We’ve jumped into winter with a dump of snow and a drop in temperatures, and this is our first winter since we moved down to the basement. The radiant heated floors are a big plus, and having warm feet and 72° indoor temperatures is a welcome change from the upstairs, where our temporary radiators were not up to the task of heating our drafty house, even when supplemented by electric heaters. We had a bit of a problem earlier in the season, mostly because I wasn’t paying attention to a critical detail of our new heating system. In addition to the thermostat and the boiler temperature, there is a dial that controls how warm the basement floor loops can get. Lester, our radiant installer, had left it at a reasonable 80°, but since our brick exterior walls aren’t insulated (yet) and there’s nothing between our heads and the unheated upstairs but a layer of OSB, that wasn’t cutting it for keeping our air temperature where we wanted it. Once I discovered the dial (and Sarah pointed out that she had told me about it after Lester told her), we cranked it up and now the basement is staying warm, mostly.

Window caulking and foam

I say mostly because there was a pretty big exception. Even before the dramatic temperature drop of this week (-7° last night), the kids’ bedroom was cold and our bedroom wasn’t much better. I tried feeling with my hand, using a laser thermometer, and blowing out a candle to watch the smoke, but I couldn’t isolate where the cold air was coming in. I found a few spots around one of the windows in the bay and I caulked it, but it didn’t make much of a difference. We finally broke down and bought a tiny thermal camera that plugs into a smart phone. It’s a lot cheaper than a full size thermal camera, and it actually does a pretty decent job. In the image below, you can see the spectrum temperature range on the left side, from black to white.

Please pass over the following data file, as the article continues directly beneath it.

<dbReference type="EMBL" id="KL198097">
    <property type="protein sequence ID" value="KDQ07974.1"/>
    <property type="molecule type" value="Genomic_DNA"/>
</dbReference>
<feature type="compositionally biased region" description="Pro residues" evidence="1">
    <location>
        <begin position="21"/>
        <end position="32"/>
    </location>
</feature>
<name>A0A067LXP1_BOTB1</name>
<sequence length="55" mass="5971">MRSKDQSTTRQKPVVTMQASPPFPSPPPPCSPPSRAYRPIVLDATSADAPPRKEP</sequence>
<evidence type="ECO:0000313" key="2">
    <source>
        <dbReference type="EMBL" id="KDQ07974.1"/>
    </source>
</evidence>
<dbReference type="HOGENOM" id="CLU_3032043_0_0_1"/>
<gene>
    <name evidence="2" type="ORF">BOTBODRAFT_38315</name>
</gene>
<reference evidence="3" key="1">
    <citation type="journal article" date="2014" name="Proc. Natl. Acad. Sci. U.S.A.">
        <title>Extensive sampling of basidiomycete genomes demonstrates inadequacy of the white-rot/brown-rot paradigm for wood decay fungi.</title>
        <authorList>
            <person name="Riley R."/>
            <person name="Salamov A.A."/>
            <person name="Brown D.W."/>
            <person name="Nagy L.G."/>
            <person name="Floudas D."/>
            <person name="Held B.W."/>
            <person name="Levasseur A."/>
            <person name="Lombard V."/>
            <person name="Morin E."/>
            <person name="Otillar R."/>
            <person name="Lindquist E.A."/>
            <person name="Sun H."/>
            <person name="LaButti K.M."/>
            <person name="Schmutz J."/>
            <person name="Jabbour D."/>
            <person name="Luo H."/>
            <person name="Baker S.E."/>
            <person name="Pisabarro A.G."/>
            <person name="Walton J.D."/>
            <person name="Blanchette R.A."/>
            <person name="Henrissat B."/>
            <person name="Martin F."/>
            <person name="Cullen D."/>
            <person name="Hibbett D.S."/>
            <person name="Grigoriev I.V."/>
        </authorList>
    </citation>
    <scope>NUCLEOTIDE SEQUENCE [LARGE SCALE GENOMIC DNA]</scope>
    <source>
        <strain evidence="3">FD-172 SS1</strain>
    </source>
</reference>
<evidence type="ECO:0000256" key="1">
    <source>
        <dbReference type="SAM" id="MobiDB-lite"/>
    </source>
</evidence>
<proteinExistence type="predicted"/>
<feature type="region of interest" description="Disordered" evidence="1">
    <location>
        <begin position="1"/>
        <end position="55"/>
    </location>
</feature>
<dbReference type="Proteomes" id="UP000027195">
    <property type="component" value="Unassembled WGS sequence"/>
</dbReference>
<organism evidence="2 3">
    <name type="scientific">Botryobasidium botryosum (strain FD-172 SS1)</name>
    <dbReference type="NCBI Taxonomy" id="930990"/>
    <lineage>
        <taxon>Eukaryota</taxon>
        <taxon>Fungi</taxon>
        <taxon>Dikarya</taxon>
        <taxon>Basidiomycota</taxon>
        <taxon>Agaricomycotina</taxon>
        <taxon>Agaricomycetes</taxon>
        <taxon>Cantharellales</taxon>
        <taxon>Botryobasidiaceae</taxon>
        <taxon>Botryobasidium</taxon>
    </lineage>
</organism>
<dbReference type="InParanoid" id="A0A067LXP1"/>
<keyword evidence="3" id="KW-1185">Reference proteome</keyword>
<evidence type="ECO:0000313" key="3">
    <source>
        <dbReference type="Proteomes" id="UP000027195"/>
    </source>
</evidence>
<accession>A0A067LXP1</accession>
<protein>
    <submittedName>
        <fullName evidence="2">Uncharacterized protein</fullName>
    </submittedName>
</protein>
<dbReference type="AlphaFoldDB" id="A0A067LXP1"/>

Bay window thermal image

I took it into the kids’ room and started finding cold spots (and thus leaks) right away. Most of this was centered on the bay windows, so I spent a fair amount of time caulking and spray-foaming all around, switching back to the camera to get new readings on the heat in various spots. I found a lot of the cold air was coming from the top of the brick walls along the front, and I filled those cavities with “big gap” Great Stuff.

Rob installs rigid foam

After this work, we were still not satisfied with how cold it was, and the camera started pointing us to the sides of the house where the floor joists above rest on the top of the brick wall, notched into a 6×8 rim board. We plan to fill all of these floor joist cavities at the outside wall with proper closed-cell spray foam, but not until all the mechanicals are in and we can do the rest of the exterior walls upstairs at the same time. Given that, we didn’t want to try and fill these all with Great Stuff, and Roxul mineral wool batts wouldn’t do much to stop the air flow. Instead, Rob, Mike, and David came down to help and we cut pieces of leftover 2″ rigid foam (originally for under the basement slab) and fit them between each joist for the length of the kids’ bedroom. The effect was dramatic: the room went from 10° colder than the living room to 3°. The next evening I followed up with our bedroom, but I ran out of extra foam before I could fill all of the joist bays. Even so, it was a noticeable improvement. I went back and found some more cold spots with the camera that I added some spray foam to and all-in-all it’s a lot more comfortable. Of course, now Sarah is saying the kitchen is cold, so I may still have some more work in front of me, but the camera is proving invaluable. Plus, I can lend it to friends so they can use it on their own houses. Thanks to Mike, Rob, and David for their assistance!

3 Responses to Basement Weatherization

  1. Emme says:

    Which Seek Thermal camera model did you end up getting? Sounds like the one you got works pretty well

  2. Matt says:

    We got the Seek Thermal Compact. The XR is more for outdoor use and has a narrower field of view. Since our phones only have USB-C ports, we also got a little adapter to Micro USB. It was about $200.

  3. rhdrico says:

    I’m doing that to my basement now, but also covering the foam with 3/4″ plywood and caulking the edges (air tight). The plywood is mainly fire/smoke prevention (from the foam).
    The top of my basement concrete block walls had 2″ (openings) exposed/not covered by the sill plate. I sealed that with sill plate/window sealing tape covered by 2″ wood strips and 2×4 wood firebreak at the top of the interior wood framing I’m installing. Can send photo(s).

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